Nothing on the road turns heads like a Lamborghini. And if you want to open yourself up to plenty of attention, the new Aventador Roadster is one of the fastest and most outrageous cars you can buy.
Building on the success of the Aventador coupe, and a 30 per cent increase in global sales last year, the flamboyant Italian firm claims the Roadster is the most extraordinary production car to ever wear the raging bull badge.
So does its mix of power, style and opulence work on the road? Well it certainly looks the part. The Aventador’s unmistakable angular lines and hexagonal detailing are unchanged, while with the roof removed, your eyes are drawn to the unique rear buttresses, which include an automatic rollover protection system, and are highlighted in gloss black.
The new engine cover has a pair of hexagonal windows that give a tantalising peak at the V12 engine and exposed pushrod suspension underneath.
Unwilling to compromise on these supercar proportions, Lamborghini has steered clear of an electric folding roof. Instead there’s a pair of carbon panels, which have to be removed manually and stored in the nose. Weighing just 6kg each the operation is fairly simple, and when fitted they increase torsional rigidity of the composite chassis by eight per cent.
Even then the Roadster doesn’t match the rigidity figures of the coupe, but you’d be hard pressed to notice any difference on the road. There’s no movement or creaking around the windscreen and the 50kg weight increase has little effect on the mind-boggling performance.
Slide past the dramatic scissor doors into the beautifully trimmed cabin, which features a bank of top-notch Audi-derived switchgear, and the sense of occasion is taken up a notch by the lack of a roof. Flick up the red ‘rocket launch’ style cover on the centre console, press the start button, and the V12 engine barks into life.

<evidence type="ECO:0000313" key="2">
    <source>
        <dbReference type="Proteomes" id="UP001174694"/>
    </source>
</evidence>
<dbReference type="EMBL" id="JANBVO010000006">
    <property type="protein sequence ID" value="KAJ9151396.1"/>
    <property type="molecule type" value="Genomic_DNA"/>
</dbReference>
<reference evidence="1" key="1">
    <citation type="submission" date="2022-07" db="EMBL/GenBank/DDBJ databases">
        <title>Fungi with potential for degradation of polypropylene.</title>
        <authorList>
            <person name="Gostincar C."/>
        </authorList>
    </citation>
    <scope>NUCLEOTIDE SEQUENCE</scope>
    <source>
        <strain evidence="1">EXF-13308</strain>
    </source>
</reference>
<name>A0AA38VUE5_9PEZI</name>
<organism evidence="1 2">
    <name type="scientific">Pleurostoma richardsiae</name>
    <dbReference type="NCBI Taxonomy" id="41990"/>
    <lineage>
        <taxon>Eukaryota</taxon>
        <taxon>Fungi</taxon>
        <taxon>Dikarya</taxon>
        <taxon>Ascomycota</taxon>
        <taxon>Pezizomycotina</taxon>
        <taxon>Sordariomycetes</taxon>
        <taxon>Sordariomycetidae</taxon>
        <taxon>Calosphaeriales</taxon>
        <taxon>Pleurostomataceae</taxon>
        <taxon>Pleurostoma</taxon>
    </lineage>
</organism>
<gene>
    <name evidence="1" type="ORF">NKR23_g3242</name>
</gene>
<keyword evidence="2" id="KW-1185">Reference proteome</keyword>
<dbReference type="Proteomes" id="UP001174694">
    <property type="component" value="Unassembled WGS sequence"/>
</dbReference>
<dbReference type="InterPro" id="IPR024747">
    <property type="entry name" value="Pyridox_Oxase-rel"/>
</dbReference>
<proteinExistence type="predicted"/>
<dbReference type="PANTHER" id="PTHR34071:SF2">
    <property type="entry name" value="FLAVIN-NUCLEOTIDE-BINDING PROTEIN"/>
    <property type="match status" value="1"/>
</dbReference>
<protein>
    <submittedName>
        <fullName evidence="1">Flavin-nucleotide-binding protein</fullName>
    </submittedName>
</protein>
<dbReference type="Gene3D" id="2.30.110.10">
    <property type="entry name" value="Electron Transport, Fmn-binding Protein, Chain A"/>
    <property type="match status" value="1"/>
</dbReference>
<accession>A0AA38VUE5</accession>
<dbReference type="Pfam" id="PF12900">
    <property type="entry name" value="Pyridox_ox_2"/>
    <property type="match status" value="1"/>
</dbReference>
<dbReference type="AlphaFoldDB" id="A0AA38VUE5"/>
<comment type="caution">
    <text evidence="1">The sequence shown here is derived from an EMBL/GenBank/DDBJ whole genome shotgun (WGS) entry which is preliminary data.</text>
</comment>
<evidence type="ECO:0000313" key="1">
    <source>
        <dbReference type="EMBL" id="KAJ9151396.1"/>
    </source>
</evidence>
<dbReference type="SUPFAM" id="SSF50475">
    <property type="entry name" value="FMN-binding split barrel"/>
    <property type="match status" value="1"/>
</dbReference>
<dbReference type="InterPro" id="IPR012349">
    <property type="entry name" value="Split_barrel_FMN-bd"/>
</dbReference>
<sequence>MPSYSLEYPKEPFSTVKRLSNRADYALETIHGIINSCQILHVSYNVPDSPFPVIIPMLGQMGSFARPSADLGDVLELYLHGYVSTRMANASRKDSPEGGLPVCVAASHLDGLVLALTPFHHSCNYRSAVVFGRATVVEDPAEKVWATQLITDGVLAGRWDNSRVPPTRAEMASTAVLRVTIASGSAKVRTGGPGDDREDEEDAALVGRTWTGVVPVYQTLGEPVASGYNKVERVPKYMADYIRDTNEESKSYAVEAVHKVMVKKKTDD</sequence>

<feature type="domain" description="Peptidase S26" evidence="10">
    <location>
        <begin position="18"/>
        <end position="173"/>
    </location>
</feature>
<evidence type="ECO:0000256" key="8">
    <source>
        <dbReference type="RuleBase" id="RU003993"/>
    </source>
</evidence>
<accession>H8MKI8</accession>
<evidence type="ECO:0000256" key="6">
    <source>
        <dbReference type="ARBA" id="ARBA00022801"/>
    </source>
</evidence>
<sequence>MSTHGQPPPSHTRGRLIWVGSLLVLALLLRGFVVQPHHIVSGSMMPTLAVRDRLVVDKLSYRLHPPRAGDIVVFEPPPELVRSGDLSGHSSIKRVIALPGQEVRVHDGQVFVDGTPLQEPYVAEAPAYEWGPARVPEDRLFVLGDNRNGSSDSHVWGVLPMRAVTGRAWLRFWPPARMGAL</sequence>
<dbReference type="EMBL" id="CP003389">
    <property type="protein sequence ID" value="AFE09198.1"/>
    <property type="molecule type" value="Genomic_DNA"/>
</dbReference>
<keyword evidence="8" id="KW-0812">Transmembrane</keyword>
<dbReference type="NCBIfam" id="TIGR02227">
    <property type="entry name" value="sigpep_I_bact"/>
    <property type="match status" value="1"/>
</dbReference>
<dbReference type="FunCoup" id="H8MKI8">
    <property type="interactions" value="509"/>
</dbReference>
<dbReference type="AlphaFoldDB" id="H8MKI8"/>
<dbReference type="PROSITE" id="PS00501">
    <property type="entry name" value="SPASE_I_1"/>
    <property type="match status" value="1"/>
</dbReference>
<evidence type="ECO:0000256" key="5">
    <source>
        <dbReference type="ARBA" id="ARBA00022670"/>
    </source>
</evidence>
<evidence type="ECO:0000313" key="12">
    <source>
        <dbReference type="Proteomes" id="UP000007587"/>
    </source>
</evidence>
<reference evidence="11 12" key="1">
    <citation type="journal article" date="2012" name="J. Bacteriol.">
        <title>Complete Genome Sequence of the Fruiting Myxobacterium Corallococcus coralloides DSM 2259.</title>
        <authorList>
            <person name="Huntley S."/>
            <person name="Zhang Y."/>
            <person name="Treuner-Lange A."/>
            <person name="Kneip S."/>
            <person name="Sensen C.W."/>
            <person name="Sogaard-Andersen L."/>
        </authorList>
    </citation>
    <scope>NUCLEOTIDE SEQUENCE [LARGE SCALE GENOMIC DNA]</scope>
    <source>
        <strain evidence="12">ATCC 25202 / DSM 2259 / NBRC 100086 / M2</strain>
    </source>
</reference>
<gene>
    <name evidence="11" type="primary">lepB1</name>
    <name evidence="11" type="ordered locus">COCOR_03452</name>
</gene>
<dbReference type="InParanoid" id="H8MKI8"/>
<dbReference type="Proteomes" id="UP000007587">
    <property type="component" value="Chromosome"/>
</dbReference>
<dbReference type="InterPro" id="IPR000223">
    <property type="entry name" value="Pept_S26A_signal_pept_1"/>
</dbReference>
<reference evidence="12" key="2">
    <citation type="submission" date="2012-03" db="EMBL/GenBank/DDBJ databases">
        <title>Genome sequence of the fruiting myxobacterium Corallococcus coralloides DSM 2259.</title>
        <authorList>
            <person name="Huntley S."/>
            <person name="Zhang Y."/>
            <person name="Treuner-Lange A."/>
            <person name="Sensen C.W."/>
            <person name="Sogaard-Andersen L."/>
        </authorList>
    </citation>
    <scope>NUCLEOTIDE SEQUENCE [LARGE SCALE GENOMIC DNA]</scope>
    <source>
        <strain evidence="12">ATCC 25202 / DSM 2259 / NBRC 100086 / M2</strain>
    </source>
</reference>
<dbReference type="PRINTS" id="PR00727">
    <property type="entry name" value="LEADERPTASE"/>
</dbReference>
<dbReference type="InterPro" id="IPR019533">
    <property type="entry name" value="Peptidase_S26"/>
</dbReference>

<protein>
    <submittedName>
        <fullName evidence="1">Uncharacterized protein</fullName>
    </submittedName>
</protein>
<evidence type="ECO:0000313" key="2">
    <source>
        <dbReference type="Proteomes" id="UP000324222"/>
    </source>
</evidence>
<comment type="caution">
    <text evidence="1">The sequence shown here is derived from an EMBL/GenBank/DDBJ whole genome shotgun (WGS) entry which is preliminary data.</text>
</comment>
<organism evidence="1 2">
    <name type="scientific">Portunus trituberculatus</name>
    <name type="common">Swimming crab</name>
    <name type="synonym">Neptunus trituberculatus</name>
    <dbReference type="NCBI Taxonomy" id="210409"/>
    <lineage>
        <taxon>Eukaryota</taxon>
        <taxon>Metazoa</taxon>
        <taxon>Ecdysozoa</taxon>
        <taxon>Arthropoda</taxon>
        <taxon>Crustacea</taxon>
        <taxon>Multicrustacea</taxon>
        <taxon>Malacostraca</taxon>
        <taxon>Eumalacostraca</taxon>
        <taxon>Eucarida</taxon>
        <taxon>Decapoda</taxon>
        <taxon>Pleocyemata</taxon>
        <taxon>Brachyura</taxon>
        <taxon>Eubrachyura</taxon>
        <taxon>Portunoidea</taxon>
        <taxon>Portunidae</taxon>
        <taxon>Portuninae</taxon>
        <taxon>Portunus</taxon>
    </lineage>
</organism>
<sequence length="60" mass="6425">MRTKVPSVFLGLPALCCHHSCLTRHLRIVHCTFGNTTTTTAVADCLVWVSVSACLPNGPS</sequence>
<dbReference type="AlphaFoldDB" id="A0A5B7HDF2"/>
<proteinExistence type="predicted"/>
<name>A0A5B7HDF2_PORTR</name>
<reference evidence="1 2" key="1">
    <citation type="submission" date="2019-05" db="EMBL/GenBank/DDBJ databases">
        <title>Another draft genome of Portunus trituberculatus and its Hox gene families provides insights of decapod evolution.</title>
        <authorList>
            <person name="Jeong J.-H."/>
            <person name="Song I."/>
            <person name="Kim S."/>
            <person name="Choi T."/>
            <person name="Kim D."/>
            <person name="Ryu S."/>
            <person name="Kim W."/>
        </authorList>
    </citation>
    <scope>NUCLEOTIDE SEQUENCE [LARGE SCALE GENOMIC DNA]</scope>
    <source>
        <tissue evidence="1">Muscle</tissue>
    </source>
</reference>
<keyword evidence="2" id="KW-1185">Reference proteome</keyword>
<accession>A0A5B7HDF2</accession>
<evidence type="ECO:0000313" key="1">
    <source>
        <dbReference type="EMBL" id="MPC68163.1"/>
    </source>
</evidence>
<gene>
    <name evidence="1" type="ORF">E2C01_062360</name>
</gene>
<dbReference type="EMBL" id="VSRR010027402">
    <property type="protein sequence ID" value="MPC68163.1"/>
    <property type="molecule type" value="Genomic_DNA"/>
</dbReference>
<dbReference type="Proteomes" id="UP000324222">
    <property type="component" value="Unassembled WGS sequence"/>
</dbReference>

As with the coupe, it takes a moment to get used to the offset pedals and the sheer size of the Aventador. And while the huge wheels, rigid carbon tub and racy suspension mean the ride is firm, explosive acceleration is only a small press of the throttle away.
And thanks to a glass rear screen that can be opened roof on or off, the operatic sound track of the V12 engine can be enjoyed even more in the Roadster. As with the coupe, Strada, Sport and Corsa chassis settings allow you to alter throttle response and the shift speed of the seven-speed automated manual box, which rather than featuring a double-clutch system, has independent shifting rods that disengage one gear as the next ratio is independently selected.
Lamborghini claims, shifts are now smoother in the road optimised Strada mode, but at low speed the gearbox still isn’t as smooth as double-clutch systems, and in the racier modes, the transmission ferociously thumps each gear into place.
Still, this is the kind of brutal performance you’d expect from a Lamborghini. And with the security of four-wheel drive and very active stability control, the power is easy to exploit. But the limits are so high you never get close to discovering the Aventador’s full potential on the road.
Head to the test track and you can appreciate the incredible grip and cornering forces the car generates. The steering is fast, the ceramic brakes offer strong stopping power and body control is faultless. In the more aggressive chassis modes up to 90 per cent of power can be sent to the rear wheels, but the Aventador never feels as agile or communicative as smaller supercars like the Ferrari 458.
Nonetheless, the freedom of a track allows you to exploit the V12 engine all the way to its 8,000rpm redline and experience the full drama of the Aventador’s performance.
And when it comes to delivering sensations, not many cars can rival the barrage of noise, acceleration and attention you get in an Aventador Roadster.